Some States have their own family and medical leave laws. Nothing in the FMLA prevents employees from receiving protections under other laws. Workers have the right to benefit from all the laws that apply.

Protection from Retaliation

FMLA is a federal worker protection law.  Employers are prohibited from interfering with, restraining, or denying the exercise of, or the attempt to exercise, any FMLA right. Any violations of the FMLA or the FMLA regulations constitute interfering with, restraining, or denying the exercise of rights provided by the FMLA. For more information about prohibited employer retaliation under the FMLA, see Fact Sheet #77B and Field Assistance Bulletin 2022-2.


The Wage and Hour Division is responsible for administering and enforcing the FMLA for most employees. If you believe that your rights under the FMLA have been violated, you may file a complaint with the Wage and Hour Division or file a private lawsuit against your employer in court. State employees may be subject to certain limitations in pursuit of direct lawsuits regarding leave for their own serious health conditions. Most Federal and certain congressional employees are also covered by the law but are subject to the jurisdiction of the U.S. Office of Personnel Management or Congress.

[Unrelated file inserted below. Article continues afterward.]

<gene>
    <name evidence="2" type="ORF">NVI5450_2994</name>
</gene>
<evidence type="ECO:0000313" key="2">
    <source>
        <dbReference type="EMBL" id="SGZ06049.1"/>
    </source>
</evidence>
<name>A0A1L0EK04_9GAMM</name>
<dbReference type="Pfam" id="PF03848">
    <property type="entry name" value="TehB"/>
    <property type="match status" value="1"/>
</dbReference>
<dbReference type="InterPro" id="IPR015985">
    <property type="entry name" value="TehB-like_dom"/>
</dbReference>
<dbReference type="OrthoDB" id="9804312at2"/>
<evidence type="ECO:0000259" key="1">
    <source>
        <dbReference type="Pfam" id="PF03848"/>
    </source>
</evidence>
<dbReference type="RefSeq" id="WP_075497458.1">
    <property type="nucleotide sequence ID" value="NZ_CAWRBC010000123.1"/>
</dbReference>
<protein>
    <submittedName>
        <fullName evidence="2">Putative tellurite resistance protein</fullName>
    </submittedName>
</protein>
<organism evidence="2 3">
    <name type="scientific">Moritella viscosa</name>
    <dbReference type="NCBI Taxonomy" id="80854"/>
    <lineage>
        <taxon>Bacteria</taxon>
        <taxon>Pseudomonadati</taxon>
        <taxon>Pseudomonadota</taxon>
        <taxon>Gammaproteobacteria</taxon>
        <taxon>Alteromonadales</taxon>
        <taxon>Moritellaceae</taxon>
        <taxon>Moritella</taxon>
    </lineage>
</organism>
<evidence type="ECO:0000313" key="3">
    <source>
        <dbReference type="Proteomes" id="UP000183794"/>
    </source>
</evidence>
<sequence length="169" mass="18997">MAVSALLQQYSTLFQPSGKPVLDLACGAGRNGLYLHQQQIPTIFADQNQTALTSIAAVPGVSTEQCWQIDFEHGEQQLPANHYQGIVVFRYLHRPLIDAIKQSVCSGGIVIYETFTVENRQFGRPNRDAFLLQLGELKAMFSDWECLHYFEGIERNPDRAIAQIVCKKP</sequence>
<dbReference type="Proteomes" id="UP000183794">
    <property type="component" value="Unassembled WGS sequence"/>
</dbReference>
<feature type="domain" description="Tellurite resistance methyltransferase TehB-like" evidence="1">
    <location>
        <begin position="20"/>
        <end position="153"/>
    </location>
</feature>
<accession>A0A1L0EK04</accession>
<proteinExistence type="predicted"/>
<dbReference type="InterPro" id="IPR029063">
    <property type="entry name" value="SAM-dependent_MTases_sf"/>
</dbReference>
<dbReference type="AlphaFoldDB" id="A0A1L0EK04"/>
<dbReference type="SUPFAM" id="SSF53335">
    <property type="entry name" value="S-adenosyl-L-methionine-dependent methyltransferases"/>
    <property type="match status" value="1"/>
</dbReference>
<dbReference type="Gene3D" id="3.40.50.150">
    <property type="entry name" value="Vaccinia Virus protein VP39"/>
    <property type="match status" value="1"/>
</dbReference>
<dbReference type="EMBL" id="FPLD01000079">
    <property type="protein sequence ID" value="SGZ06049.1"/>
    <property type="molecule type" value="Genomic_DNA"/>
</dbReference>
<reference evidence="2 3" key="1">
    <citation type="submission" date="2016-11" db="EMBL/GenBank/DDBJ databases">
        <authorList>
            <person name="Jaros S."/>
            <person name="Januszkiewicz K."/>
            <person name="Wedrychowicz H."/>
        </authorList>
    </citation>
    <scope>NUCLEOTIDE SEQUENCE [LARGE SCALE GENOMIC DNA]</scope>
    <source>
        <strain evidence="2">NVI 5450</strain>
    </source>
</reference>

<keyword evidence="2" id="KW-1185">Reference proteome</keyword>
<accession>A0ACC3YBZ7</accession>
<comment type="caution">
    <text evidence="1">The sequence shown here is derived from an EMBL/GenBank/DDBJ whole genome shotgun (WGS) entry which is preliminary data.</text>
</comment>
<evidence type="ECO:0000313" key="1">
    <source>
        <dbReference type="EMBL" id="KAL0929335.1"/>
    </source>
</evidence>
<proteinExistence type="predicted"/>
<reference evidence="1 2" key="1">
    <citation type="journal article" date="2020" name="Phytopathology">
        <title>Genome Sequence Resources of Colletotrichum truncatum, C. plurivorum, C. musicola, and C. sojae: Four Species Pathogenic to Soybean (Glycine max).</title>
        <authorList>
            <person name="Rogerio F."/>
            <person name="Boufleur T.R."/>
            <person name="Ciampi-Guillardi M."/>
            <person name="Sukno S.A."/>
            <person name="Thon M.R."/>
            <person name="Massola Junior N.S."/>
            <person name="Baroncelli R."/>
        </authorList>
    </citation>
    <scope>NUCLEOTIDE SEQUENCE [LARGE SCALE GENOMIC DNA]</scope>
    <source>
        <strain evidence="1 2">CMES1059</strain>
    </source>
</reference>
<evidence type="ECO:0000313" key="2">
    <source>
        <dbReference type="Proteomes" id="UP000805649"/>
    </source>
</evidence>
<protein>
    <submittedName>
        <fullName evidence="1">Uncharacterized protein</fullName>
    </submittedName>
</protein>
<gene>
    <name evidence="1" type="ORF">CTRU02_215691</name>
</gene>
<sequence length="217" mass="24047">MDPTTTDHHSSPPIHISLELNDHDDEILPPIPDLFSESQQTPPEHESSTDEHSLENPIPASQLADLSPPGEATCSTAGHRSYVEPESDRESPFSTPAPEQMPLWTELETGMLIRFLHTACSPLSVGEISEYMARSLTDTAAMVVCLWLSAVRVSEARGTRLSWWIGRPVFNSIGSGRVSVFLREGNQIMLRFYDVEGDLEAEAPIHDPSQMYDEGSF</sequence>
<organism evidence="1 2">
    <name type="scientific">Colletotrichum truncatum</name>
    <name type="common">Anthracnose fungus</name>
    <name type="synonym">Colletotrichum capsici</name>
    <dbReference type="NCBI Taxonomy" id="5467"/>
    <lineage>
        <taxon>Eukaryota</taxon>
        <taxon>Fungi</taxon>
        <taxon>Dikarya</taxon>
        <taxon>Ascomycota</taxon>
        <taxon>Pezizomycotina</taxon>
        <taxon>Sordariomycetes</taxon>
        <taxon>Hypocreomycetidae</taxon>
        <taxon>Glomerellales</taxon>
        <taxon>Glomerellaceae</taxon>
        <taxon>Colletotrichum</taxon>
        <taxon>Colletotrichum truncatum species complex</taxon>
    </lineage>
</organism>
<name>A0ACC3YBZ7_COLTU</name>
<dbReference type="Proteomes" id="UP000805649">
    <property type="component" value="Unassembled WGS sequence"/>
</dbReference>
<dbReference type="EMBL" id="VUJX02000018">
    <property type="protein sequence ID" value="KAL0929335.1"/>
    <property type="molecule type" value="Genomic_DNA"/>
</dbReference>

Where to Obtain Additional Information

For additional information, visit our Wage and Hour Division Website: and/or call our toll-free information and helpline, available 8 a.m. to 5 p.m. in your time zone, 1-866-4USWAGE (1-866-487-9243).

This publication is for general information and is not to be considered in the same light as official statements of position contained in the regulations.

The contents of this document do not have the force and effect of law and are not meant to bind the public in any way. This document is intended only to provide clarity to the public regarding existing requirements under the law or agency policies.